The 2023 Special Edition of the SDG Progress Report emphasized that we’re falling short in implementing the SDGs. In April this year, UN Secretary General Antonio Guterres deplored that “Progress on more than 50 per cent of targets of the SDGs is weak and insufficient; on 30 per cent, it has stalled or gone into reverse,” disproportionately impacting the world’s poorest and most vulnerable.

As we approach the halfway mark of the 2030 Agenda, we urge world leaders at the UN General Assembly to address the precarious state of SDG implementation. Here’s our 5 asks.

Walk the talk with clear implementation plans and benchmarks for the realization of the Sustainable Development Goals.

“In Guatemala, there are two worlds, one for a small group that benefits from this macroeconomic stability, this weakness of democracy, this co-optation of state institutions, and a large majority of the population that faces poverty and inequality,” says Alejandro Aguirre Batres, Executive Director of CONGCOOP, the national platform of NGOs in Guatemala that recently published an alternative report on the implementation of the SDGs in the country.

Human rights activists in Cartagena, Colombia from the Coalition of Human Rights in Development at the Finance in Common Summit. Credit: Sebastian Barros/Forus

Governments must make specific national implementation plans to advance the Sustainable Development Goals, with clear benchmarks on when to achieve the targets set in 2015. Following the SDG Summit, we call on the United Nations and its partners to ensure that the “National Commitments to SDG Transformation” called for by the Secretary-General are adequately compiled and tracked, including by providing a transparent and inclusive platform for showcasing these commitments, helping to ensure adequate implementation, follow-up and accountability. All efforts and commitments must focus on breaching the increassing gap in inequalities, healing polarisation and restoring socio-environmental rights at the core of Agenda 2030 implementation as no form of development should come at the cost of environmental degradation and injustice.

Presenting a viewpoint from Asia, Jyotsna Mohan Singh, representing the Asia Development Alliance, emphasizes that while the SDGs look good on paper, their real-world implementation remains far from satisfactory. She explains, “Governments should develop a policy coherence for sustainable development roadmap with timebound targets,” adding that it’s all about creating spaces grounded in equity where civil society and other stakeholders can join discussions and connect with local communities.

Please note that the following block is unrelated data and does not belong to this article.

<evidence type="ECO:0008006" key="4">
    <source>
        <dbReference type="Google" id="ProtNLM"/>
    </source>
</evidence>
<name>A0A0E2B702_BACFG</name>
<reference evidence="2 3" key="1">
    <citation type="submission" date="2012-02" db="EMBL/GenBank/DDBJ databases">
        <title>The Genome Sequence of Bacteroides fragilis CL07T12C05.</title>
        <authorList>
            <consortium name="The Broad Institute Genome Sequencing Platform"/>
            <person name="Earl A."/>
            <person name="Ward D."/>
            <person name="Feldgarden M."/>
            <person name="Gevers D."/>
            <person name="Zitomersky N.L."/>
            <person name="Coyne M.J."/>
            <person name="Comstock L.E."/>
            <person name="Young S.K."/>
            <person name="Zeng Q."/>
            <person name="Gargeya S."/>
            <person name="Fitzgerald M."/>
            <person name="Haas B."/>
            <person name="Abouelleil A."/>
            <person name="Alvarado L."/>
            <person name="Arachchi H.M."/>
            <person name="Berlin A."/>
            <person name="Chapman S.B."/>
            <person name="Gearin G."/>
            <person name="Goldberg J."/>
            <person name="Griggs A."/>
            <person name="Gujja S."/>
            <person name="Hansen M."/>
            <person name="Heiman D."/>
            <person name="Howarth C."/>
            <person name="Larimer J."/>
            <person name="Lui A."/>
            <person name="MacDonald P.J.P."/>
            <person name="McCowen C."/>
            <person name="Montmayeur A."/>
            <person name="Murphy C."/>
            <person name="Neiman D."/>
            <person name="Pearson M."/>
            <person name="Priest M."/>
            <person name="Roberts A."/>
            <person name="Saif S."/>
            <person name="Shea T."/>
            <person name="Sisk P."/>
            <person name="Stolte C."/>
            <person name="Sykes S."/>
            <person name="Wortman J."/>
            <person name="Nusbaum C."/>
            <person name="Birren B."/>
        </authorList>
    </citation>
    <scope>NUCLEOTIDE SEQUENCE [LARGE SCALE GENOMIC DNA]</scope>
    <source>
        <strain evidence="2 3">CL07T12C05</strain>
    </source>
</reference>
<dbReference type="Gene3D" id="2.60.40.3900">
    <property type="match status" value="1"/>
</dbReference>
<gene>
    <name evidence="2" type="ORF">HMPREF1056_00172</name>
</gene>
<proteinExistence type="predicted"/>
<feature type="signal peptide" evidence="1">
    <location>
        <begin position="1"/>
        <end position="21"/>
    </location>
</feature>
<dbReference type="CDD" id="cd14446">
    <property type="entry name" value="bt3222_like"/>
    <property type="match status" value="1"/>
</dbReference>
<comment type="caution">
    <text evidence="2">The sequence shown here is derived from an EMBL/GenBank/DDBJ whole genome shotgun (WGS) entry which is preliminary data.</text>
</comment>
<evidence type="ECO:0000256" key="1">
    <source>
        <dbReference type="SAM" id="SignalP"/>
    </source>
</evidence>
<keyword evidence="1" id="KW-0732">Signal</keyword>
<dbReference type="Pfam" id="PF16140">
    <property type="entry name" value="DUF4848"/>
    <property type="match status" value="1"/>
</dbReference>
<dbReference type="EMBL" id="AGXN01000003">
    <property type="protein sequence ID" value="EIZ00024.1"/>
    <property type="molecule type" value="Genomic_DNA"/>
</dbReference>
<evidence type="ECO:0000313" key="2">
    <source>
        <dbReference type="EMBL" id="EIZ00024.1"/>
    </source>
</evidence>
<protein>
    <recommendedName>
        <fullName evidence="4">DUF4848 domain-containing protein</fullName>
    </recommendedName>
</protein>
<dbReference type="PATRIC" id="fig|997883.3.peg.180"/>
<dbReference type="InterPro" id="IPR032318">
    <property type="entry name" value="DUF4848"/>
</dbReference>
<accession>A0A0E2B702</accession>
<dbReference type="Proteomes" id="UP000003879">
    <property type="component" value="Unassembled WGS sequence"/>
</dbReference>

In regions like the Sahel, stretching 5,000 kilometers below the Sahara Desert from the Atlantic to the Red Sea, challenges like conflict, political instability, extreme poverty, and food insecurity affect nearly 26 million people. Yet, this region is teeming with opportunities, boasting abundant resources and a young population, including 50% young women and girls. As civil society leader Mavalow Christelle Kalhoule, Forus Chair and President of SPONG, the Burkina Faso NGO network, puts it, “What unfolds in the Sahel and in so many other forgotten communities ripples across the globe, impacting us all even if we choose to look away. Implementing the Sustainable Development Goals is vital to unlock a different future. But for global change to truly happen, we need countries to come together, we need solidarity, horizontal spaces, and for world leaders to start listening and acting accordingly.”

Commit to the protection of civic space and human rights.

“Although the state of Pakistan has ratified many global instruments, including the International Covenant on Civil and Political Rights and the SDGs, the irony is that none of them have been transformed into local policies and regulatory frameworks. Unfortunately, civil rights advocates and organizations have either transformed themselves into humanitarian organizations or practiced self-censorship to avoid state atrocities. Pakistan is failing to achieve SDGs due to disengagement with civil society and other stakeholders. Ironically, the government is unable to provide reliable data on any of their own priority indicators to measure progress towards the implementation of SDGs, particularly on rights-based indicators,” says Zia ur Rehman, National Convener of the Pakistan Development Alliance. Their newly published Pakistan Civic Space Monitor reveals a generally restricted civic space, including restraints on freedom of speech, assembly, information, rule of law, governance, and public participation, with further deterioration. This rings true for 92% of Forus members – comprising national and regional civil society networks in over 124 countries – who consider the protection of civic space and human rights a top priority.

Fridays for Future activists during a Climate March in Brussels, Belgium. Credit: Both Nomads/Forus